Zero Fold, Cologne, 2011.
The works in this exhibition curated by the French artist Damien Deroubaix are as ambiguous as its title suggests. Using the preposition ‘after’, it gathers works by eight, mainly French, artists taking their cue from the history of art. Despite its apparent simplicity, the word ‘after’ opens up a wide field of associations, as suggested, among others, by the notion of hindsight, which often allows unsuspected meanings to emerge.
Echoing Deroubaix’s own practice, the art-historical references in this exhibition have been transferred into new contexts and a topical formal language, allowing them to act as comments on contemporary society. In Deroubaix’s drawings, etchings, collages and paintings apocalyptical scenarios unfold replete with symbols of death and interspersed with words and bribes borrowed from the realms of advertising, music and finance. The works in this exhibition share Deroubaix’s references to high-brow and low-brow culture, exposing hidden dialectical relations or simply showing the flipside of things.
The flipside of Yannick Vey’s Fist shows the triad of religion, sex and war, transforming an arm reliquary into a hardcore sex toy. Maël Nozahic ’s Le Sauveur (The Saviour), an aquarelle with an integrated devotional picture, plays on the linguistic likeness, if not equivalence, of the words ‘saviour’ and ‘savage’, an ambiguity which has riddled the history of missionary work. The horror lurking beneath the surface of innocence also haunts the figure in Jérôme Zonder ’s etching which, like a Little Jack who has jumped out of a children’s drawing, has embarked on a journey where it passes trees on which Goya’s Disasters of War blossom.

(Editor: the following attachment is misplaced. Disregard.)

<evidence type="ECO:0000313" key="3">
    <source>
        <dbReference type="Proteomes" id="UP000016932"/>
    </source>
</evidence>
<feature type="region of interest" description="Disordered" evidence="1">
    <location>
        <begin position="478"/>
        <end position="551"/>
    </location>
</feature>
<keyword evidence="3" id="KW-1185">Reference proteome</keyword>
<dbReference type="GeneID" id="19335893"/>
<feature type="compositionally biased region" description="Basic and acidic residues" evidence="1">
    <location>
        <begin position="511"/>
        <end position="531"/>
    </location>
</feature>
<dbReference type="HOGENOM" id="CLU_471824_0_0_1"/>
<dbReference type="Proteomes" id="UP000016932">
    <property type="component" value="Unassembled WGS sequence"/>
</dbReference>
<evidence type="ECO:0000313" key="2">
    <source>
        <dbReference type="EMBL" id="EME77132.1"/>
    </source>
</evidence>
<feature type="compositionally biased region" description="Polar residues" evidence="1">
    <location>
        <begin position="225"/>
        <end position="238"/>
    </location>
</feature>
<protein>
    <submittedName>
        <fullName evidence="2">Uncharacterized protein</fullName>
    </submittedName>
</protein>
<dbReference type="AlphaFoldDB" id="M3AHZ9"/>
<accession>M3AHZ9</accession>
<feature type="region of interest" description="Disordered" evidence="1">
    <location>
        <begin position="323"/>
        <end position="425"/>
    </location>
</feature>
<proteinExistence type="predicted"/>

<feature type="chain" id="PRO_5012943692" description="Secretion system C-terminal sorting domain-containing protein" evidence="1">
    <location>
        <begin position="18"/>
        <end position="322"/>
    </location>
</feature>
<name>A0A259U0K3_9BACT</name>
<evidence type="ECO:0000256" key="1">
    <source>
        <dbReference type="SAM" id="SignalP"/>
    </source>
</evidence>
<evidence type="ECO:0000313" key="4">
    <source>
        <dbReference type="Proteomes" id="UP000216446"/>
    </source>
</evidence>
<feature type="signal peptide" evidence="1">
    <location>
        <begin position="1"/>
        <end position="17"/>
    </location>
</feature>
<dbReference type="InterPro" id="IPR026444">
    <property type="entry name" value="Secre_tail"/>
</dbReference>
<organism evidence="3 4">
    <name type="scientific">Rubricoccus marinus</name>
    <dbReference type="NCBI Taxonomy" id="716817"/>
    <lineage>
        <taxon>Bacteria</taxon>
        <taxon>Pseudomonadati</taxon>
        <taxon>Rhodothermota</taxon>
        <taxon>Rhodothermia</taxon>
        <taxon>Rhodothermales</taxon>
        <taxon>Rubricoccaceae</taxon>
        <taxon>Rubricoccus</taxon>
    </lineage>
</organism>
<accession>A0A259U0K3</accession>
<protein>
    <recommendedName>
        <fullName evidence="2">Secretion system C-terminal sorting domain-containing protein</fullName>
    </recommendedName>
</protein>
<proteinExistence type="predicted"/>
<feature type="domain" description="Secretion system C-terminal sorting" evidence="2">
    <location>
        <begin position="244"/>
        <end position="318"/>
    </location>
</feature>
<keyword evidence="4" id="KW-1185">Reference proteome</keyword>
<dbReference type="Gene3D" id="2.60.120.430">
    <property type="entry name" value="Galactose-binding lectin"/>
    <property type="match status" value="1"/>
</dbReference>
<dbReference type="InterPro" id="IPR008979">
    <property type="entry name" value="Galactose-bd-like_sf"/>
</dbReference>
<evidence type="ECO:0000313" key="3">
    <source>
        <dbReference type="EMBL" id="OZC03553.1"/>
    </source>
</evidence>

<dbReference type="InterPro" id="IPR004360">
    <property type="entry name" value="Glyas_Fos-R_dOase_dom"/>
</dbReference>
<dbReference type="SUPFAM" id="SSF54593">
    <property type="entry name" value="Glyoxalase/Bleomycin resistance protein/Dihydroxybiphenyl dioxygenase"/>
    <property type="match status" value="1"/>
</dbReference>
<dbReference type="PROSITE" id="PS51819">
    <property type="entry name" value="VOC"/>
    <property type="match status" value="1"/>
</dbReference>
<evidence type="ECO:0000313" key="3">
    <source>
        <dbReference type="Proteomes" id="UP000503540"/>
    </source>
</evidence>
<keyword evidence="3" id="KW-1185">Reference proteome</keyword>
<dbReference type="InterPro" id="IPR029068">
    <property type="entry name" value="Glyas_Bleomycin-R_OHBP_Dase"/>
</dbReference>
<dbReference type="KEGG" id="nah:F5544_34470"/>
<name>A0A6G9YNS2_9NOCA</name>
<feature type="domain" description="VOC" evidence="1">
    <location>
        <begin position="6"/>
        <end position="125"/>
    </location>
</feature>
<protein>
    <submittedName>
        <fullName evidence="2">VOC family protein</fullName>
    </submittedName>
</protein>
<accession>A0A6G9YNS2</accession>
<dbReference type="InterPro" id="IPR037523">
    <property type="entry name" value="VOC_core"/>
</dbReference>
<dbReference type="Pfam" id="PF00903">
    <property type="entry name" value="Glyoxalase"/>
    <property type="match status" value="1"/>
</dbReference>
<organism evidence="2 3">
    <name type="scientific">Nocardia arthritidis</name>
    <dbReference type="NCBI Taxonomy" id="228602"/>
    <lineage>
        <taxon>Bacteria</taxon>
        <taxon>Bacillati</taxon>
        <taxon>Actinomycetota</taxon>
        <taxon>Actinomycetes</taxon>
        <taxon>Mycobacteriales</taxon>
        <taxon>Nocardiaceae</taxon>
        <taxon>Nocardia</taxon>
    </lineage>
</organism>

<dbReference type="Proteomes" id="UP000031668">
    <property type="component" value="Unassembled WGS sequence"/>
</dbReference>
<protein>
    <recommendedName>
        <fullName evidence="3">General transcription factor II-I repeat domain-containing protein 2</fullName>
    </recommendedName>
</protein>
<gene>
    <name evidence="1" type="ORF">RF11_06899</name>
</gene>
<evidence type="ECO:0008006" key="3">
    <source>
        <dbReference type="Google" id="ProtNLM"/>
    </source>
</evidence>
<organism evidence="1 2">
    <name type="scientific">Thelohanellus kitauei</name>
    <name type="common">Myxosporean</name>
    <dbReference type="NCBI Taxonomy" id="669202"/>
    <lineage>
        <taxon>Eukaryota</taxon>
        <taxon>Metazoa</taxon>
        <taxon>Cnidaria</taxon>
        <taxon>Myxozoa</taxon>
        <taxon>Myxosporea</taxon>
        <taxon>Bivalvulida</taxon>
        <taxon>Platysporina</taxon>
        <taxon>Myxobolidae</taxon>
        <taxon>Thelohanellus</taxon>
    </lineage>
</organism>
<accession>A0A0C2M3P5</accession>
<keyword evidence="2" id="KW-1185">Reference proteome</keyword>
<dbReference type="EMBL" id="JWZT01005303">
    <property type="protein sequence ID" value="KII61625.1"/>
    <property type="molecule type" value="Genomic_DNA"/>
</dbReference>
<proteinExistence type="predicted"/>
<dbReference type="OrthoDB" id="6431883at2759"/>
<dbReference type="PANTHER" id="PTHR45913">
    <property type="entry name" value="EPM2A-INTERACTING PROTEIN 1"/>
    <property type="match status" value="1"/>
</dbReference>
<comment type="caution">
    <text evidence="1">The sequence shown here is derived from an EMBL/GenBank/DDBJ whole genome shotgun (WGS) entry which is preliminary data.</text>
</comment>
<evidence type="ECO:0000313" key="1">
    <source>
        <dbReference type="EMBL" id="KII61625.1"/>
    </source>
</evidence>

Elodie Lesourd is focusing on the recent history of art, for instance when she makes a gloomy allusion to Banks Violette, inviting one of her illustrious predecessor’s distinctively cool installations into her own painting Glissé(e)s, where it forms an eerie architectural skeleton. In this exhibition Lesourd is showing a work after Christoph Büchel. The work of Nicole Tran Ba Vang in turn is characterised by a lighter, irreverent and ironic approach. Here, she exhibits a digitally-aged vision of Raphael’s Fornarina, illustrating the idea that even icons fade away. (It remains to be seen whether the pseudonym ‘Madonna’ preserves beauty from the workings of time.)
On the other hand, merely a few lines are needed to reactivate other idols – and chimeras, as demonstrated by Christian Aberle ’s ink drawings, whose pointedly minimalist compositions reference Picasso or Magritte and let Thomas Schütte’s Ghosts come to live. Finally, Fabien Souche has devised a bacchanal with participants from various moments in the history of art: during the three days of ART COLOGNE, from 13 to 15 April, his bar will allow visitors of ZERO FOLD to enjoy a beer while acting as living formulaic images of pathos.